We used ArcGIS 10.3 (Esri, Redlands, CA, USA) to map the annual reporting rates of norovirus outbreaks by province. Population-based reporting rates were calculated for each province using data from the China Census Bureau’s Population Census conducted in 2016 and expressed as outbreaks per 10 million population per year. We calculated the public health resources required to conduct a descriptive analysis of norovirus outbreaks reported to PHEESS based on staff time used for abstracting relevant data from the qualitative narratives. We also described the completeness of the key data elements (i.e., onset date, setting, and transmission mode) from outbreak reports according to the percentage of outbreak reports that included these elements. Statistical significance was assessed using an alpha level of 0.05 for all analyses.
2.4. Ethics Statement
This project involved a retrospective analysis of previously collected aggregate outbreak data. China CDC approved this project as a routine surveillance activity. US CDC approved the project as non-research. No personal identifying information was analyzed as part of this project.
From January 2014 to December 2017, 692 AGE outbreaks were reported to PHEESS. These outbreaks were associated with 33,799 illnesses and three deaths (Table 1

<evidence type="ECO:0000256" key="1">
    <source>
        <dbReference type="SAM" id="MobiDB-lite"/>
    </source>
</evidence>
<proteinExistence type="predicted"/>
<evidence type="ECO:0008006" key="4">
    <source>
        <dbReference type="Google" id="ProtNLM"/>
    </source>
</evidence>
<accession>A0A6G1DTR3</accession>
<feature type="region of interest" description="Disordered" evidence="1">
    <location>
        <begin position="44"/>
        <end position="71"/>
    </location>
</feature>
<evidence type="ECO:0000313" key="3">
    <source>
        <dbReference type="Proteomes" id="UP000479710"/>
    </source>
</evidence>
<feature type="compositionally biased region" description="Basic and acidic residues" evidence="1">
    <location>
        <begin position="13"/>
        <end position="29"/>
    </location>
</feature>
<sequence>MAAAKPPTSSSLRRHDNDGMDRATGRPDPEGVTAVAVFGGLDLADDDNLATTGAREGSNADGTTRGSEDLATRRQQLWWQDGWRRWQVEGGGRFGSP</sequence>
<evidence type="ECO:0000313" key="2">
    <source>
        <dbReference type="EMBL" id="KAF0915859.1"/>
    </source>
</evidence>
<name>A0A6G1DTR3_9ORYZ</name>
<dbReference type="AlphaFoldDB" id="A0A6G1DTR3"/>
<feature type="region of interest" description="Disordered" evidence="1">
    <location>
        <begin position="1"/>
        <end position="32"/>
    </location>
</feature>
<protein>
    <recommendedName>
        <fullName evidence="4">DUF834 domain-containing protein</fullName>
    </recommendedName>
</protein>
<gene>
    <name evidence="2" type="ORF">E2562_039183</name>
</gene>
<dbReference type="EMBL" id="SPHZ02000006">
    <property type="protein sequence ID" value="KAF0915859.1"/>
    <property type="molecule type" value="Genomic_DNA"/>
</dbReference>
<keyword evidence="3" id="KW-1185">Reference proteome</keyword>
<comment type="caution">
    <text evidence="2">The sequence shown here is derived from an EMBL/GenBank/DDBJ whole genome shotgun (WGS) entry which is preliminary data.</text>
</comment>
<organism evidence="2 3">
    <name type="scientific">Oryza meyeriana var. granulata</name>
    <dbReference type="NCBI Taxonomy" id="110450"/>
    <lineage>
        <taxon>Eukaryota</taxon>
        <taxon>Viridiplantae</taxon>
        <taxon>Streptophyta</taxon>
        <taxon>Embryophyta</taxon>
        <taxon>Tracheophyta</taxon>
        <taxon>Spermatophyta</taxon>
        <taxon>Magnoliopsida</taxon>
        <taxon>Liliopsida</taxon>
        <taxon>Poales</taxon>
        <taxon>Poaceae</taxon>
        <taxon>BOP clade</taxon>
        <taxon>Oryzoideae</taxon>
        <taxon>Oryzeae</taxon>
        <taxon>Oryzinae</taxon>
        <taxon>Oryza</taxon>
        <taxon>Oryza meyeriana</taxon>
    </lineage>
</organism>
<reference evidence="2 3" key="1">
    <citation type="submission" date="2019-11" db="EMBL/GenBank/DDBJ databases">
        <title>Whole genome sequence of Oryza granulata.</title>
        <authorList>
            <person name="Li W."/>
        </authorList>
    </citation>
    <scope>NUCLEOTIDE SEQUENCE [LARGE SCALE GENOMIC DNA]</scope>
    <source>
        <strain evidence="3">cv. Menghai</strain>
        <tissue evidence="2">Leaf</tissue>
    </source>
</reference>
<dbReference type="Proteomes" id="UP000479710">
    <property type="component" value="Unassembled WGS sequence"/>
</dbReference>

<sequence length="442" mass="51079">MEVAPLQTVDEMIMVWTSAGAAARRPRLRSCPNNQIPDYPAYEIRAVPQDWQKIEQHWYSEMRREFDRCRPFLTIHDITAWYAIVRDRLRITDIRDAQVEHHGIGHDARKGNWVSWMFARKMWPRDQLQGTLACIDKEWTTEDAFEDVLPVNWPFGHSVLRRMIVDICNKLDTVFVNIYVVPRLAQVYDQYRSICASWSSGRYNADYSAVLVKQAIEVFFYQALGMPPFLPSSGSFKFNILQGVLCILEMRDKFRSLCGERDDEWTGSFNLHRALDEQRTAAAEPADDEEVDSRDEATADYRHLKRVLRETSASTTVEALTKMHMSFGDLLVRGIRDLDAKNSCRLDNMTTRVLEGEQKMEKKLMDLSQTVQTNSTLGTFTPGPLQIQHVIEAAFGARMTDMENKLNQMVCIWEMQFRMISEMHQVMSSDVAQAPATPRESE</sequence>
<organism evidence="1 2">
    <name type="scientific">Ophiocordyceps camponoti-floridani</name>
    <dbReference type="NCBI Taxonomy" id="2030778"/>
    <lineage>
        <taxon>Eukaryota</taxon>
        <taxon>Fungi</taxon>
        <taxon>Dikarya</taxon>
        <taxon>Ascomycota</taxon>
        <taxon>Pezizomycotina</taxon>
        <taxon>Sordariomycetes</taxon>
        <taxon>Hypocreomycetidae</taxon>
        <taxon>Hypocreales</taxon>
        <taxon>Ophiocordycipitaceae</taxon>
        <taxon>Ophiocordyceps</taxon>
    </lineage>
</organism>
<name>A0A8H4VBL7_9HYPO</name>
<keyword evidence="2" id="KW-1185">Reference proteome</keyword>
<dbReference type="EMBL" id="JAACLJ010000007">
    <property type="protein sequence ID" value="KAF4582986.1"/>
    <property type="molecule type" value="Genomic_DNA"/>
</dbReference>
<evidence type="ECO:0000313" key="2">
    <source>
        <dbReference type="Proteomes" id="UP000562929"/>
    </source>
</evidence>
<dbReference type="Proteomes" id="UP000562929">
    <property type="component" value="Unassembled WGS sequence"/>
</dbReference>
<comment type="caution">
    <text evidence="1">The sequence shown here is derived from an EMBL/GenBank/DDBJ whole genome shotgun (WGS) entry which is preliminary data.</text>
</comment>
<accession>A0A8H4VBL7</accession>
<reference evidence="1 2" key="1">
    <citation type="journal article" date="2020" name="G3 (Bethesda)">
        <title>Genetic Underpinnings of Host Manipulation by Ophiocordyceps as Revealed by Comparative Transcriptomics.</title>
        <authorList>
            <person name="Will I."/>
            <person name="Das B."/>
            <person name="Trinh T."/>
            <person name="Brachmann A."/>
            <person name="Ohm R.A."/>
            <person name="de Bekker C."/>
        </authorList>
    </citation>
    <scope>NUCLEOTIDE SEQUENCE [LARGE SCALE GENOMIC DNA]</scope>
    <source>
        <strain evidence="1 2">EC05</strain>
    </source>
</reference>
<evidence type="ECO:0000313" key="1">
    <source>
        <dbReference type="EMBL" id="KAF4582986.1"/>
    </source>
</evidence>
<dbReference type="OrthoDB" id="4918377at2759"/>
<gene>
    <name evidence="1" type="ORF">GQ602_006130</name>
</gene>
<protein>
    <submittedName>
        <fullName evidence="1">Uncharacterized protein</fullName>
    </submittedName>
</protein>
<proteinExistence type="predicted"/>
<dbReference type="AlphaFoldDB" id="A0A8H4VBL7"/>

). Among the deaths, two patients died of rotavirus infection and one patient died of an unknown etiology. Among all outbreaks, 635 (91.8%) were caused by a single etiology, eight (1.2%) by multiple etiologies, and 49 (7.1%) by unknown etiology. Among the 692 AGE outbreaks, 616 (89.0%) were caused by norovirus, resulting in 30,848 illnesses. No norovirus-associated deaths were reported. The median attack rates of outbreaks caused by a single pathogen tended to be lower than outbreaks caused by multiple pathogens (with 3.7 and 10.4, respectively), but this did not reach statistical significance (Mann–Whitney U = 1630, p
Although local CDCs were only required to report outbreaks involving 20 or more cases, 97 (15.7%) norovirus outbreaks with fewer than 20 cases were reported voluntarily. Except for the size and shorter duration, the 97 small outbreaks and the 519 large outbreaks were epidemiologically similar (i.e., seasonal and geographic distribution) (Tables S1 and S2
, and Figures S1 and S2
). The median size of all reported norovirus outbreaks was 34 cases (interquartile range [IQR]: 23–60 cases) (Table 2
). The largest outbreak, involving 753 cases, occurred at a university. Among all norovirus outbreaks, 487 (79%) reported the onset dates for both the first and last cases. The median outbreak duration of these outbreaks was 4.7 days (IQR: 2.3–8.5 days).
From 2014 to 2017, 24 (77.4%) of the 31 provinces in mainland China reported at least one norovirus outbreak (Table 2
). The number of provinces reporting at least one outbreak increased from ten provinces in 2014 to 14 provinces in 2015 and 2016, and to 21 provinces in 2017. The total number of reported norovirus outbreaks increased from 58 in 2014 to 323 in 2017, and the number of outbreak-associated illnesses increased from 4672 to 15,062 during the same time period. Most norovirus outbreaks were reported by provinces in the eastern and southern regions in China. Among the 616 norovirus outbreaks, 419 (68.0%) were reported by five provinces including Guangdong (n